Victoria shrugged and sat down at an opposite corner, leaning against a strong steel beam. “Can I ask you a question?”

“You already are.”

“It’s about this assignment. It’s supposed to be my last training job before they’ll make me a full agent.”

“And you’re wondering if this is real?”

She nodded slowly.

“Trust me, Victoria, nothing here is fake,” he said and laughed. “That might not be entirely true.” He took on a more serious expression before continuing. “It’s real enough to get you killed. So keep your focus, I’d hate to see anything happen to you.”

Victoria wasn’t sure if that was the answer she had hoped for. But Galven’s attitude seemed to radiate confidence. Somehow she knew that nothing would happen to her while having him at her side. Or perhaps something could happen, something much more pleasant. She tried to get those thoughts out of her head.

For next two hours Galven and Victoria spoke about nearly everything except their assignment. The young agent found warmth and tolerance coming from her partner she had not expected to find in a deep cover agent. The sun disappeared from the sky and darkness began to cover the streets of Eteron’s capital city. With the dark came the cold and Victoria found herself shivering, cursing herself for not having been prepared for the weather.

Galven noticed and moved closer to her. He undid his jacket and put it over her shoulders. He slightly brushed up against her and their eyes met. Almost out of instinct Victoria moved closer and suddenly their lips met in a passionate kiss. Galven moved his hands around her waist to pull her closer. His hand accidently released a small device attached to her belt and it dropped to the ground with a clatter.

Victoria instantly jumped back. Her face a bright red. She looked down to see her mini-sized phaser on the ground.

“I’m sorry,” she stammered. “That was not professional.”

Galven took his time to pick up her weapon while Victoria turned away in shame.

“Don’t be sorry,” he said. “It was as much my mistake as it was yours.” He gently touched her shoulder and handed her the tiny phaser. “You better hang on to this, it might mean the difference between life and death out here.”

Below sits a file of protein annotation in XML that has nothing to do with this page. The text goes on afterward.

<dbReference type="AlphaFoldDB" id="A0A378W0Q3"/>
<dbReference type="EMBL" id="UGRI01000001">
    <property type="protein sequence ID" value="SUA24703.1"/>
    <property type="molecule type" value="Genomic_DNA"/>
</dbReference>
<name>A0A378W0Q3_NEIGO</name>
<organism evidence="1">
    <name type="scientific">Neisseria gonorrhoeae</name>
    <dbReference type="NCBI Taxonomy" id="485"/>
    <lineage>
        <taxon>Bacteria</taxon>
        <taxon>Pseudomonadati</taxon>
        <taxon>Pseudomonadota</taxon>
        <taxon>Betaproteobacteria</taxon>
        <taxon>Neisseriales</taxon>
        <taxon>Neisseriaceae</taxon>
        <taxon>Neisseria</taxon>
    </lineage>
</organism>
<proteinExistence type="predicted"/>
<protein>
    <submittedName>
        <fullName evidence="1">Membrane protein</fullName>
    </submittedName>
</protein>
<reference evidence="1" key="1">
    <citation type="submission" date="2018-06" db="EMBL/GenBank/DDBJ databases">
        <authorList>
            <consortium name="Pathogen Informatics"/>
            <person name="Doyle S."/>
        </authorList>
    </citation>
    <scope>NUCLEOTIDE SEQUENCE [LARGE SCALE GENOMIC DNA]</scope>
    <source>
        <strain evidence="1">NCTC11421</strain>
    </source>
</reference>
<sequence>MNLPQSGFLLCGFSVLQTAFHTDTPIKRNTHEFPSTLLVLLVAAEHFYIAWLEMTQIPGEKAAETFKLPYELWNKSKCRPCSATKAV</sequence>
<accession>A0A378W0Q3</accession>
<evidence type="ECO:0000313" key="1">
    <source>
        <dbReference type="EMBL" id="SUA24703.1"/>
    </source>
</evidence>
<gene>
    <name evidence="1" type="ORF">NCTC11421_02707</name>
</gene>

Victoria slowly nodded and took the weapon. “Look, Galven I just want to say …”

The sound of footsteps nearby made her whip around, bringing her phaser to bear. Just a few yards away stood a mammoth of a man, approaching her menacingly.

“Easy,” said Galven and lowered her arm. “Kren is a friend, remember?”

As the tall man stepped out of the shadow she recognized him as the Nausicaan from the Dancing Romulan.

“He’s here,” Kren grunted.

Galvan removed a small, palm-sized device from his jacket that looked like a padd. But one button press transformed it into binoculars. Down on the street a large hover vehicle had silently appeared.

“Who is it?” asked Victoria.

Galven handed her the device and she looked through it. She was surprised to find that the binoculars could easily penetrate the pitch black windows of the vehicle. Inside sat a Bolian man.

“Saunik Brek.”

“As I told you he works for the Romulans. Most likely the Tal Shiar. Our mission is to find his Starfleet informant who has been supplying him with information.”

Victoria nodded.

“We need to go,” Kren interrupted.

“You’re leaving?”

Galven nodded. “I’m afraid so. I have some other business to attend. Find out who the informant is and follow him to make a positive ID. I’ll catch up with you later.”


“Don’t worry, you’ll be fine,” he said with a reaffirming smile.

Before she could say anything else Galven and Kren had disappeared into the shadows.